Further education colleges have traditionally been promoters of social mobility, promoting adult learning and facilitating career change by offering training in new skills. For the past 10 years or more, they have also offered higher education courses as part of the same agenda of offering life chances to those who may have no other way of acquiring a bachelor's degree.
But the question we should be asking is this: what is more important to colleges – the funding that degree students bring in or the ideals of expanding social opportunity? For without a coherent selection policy, many students who start an academic degree at an FE college will struggle to cope with its demands.
In my FE college, there are no interviews conducted with those applying for degrees. It is decided purely on the basis of achieving a level 3 qualification, regardless of grade or even subject area undertaken. For instance, a sociology student might be accepted without ever having studied the subject before. There is also no face-to-face interview to assess motivation, aptitude or even interest in the subject of choice.
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In my first lesson with fresh students, I make a point of talking about my own motivation for becoming interested in what I teach and encourage them to reveal their own. It can be astonishing how little forethought has been undertaken, with only a vague inkling of what the subject is about or its relevance to their future career goals. And this for a course that across three years will set them back more than £20,000 in tuition fees.
Colleges have the wrong attitude towards HE
One argument for fees is that it makes students consider more carefully the value of their studies. But I usually find the opposite: students take up courses via student loans with no expectation of earning enough to ever repay them. And this is sometimes reflected in a rather cavalier attitude to learning, too, since for those with low employment expectations the course is viewed as all but free.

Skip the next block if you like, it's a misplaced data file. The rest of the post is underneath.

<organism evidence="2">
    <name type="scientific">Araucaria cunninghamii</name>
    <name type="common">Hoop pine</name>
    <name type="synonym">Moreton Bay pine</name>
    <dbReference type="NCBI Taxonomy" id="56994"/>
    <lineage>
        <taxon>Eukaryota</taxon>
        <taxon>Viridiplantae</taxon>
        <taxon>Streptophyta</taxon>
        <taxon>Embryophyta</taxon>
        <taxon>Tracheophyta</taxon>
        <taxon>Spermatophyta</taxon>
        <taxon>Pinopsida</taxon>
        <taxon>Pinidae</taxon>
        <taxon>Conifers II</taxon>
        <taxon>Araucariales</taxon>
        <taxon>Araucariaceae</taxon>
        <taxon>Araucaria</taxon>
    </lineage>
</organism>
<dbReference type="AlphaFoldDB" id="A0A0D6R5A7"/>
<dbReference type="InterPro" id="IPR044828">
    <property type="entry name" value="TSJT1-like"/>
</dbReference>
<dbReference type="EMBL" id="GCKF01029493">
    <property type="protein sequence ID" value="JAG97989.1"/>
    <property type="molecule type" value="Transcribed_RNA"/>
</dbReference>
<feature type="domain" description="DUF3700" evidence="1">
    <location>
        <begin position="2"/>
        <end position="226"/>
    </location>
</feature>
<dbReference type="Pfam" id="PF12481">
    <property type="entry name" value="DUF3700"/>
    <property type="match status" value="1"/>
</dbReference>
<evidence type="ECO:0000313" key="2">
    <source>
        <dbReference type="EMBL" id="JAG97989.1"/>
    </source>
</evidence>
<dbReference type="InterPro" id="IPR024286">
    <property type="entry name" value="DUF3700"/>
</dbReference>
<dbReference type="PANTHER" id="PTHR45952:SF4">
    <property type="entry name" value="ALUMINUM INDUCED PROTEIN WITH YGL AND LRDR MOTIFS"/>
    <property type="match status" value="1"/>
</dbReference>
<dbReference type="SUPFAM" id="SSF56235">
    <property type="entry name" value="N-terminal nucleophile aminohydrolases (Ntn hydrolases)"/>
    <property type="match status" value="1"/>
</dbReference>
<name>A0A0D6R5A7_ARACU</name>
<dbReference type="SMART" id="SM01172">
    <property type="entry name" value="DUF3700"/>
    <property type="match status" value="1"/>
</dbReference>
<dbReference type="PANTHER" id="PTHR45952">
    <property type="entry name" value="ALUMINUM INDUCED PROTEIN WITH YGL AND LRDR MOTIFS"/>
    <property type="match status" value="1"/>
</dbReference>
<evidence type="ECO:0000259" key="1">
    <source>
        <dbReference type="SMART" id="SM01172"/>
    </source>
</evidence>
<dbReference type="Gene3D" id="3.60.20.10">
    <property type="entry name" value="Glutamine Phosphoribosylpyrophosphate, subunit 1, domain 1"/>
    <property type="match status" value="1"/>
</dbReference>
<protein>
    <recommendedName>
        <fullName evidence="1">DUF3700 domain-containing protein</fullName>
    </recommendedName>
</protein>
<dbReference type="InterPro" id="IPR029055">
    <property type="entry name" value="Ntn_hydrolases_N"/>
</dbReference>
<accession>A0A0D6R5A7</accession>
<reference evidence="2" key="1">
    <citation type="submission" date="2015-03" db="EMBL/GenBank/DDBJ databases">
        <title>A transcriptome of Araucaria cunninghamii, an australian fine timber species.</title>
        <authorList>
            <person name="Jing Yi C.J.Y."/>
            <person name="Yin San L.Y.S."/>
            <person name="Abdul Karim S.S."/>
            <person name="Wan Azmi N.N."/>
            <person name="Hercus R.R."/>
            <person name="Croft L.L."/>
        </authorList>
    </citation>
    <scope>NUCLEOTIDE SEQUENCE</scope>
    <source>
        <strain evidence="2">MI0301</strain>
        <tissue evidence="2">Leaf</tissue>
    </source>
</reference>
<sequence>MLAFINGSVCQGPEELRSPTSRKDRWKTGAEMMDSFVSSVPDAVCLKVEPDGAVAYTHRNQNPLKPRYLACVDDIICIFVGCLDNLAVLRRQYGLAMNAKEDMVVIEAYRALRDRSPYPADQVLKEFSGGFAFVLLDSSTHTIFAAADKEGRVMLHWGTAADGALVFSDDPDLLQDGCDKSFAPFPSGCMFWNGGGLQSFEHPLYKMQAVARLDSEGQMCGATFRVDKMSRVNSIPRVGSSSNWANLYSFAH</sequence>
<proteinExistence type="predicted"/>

Clearly, a face-to-face interview ahead of selecting students would be useful in ensuring that only those who have a strong and clear desire for the subject are admitted. I have had students in their final year say things such as, “I don't know why I chose this subject,” and, “I am not really interested in it but I didn't know what else to do." Three years is a long time to study a subject – not to mention teach it – when ambivalence forms the dominant classroom attitude.
A consequence of recruiting students whose commitment and motivation may be limited from the outset is that rather than creating independent learners, students never rise much beyond the need to be spoon fed. They often express surprise that an essay in which they merely regurgitated their notes from lessons is not rewarded with a high grade. With expectations of education usually rooted in their school days, the notion of independent reading and critical awareness remains outside their scope. I have had several final-year students unable to offer more than descriptive responses to essays – no analysis or evaluation of ideas to the extent that it might be viewed as critical thinking.
Cash for the colleges and a diploma for the paying customers
It is extraordinary that FE colleges are not more diligent in making student selections when so much time and money is at stake. Or is it?
Money taken from degree students is very rarely ploughed back into the degree programme they are on, and income from student loan finance is commonly diverted to other areas of the college. Colleges view themselves as a last-chance saloon for students who do not have the academic ability to get into any other institution.
In the face of student complaints about poor teaching or resources, I have sometimes heard managers remark: “Well, they should be grateful they are even on a degree course! They wouldn't get in anywhere else!”
In short, the college views itself as doing its students a favour by accepting them on to degree courses, whereas students are gambling on obtaining a degree in the hope of one day landing a decent job.
In the middle stands the lecturer trying to offer learning experiences for students who may show little interest, while working for a college that does not harbour even the pretence of upholding academic ideals. In short, both parties remain happy as long as they get what they want – cash for the colleges and a diploma for the paying customers.
Of course, the tragedy here is that higher education should not be reduced to either of these things.
Rufus Reich is a pseudonym. The writer is a FE lecturer in England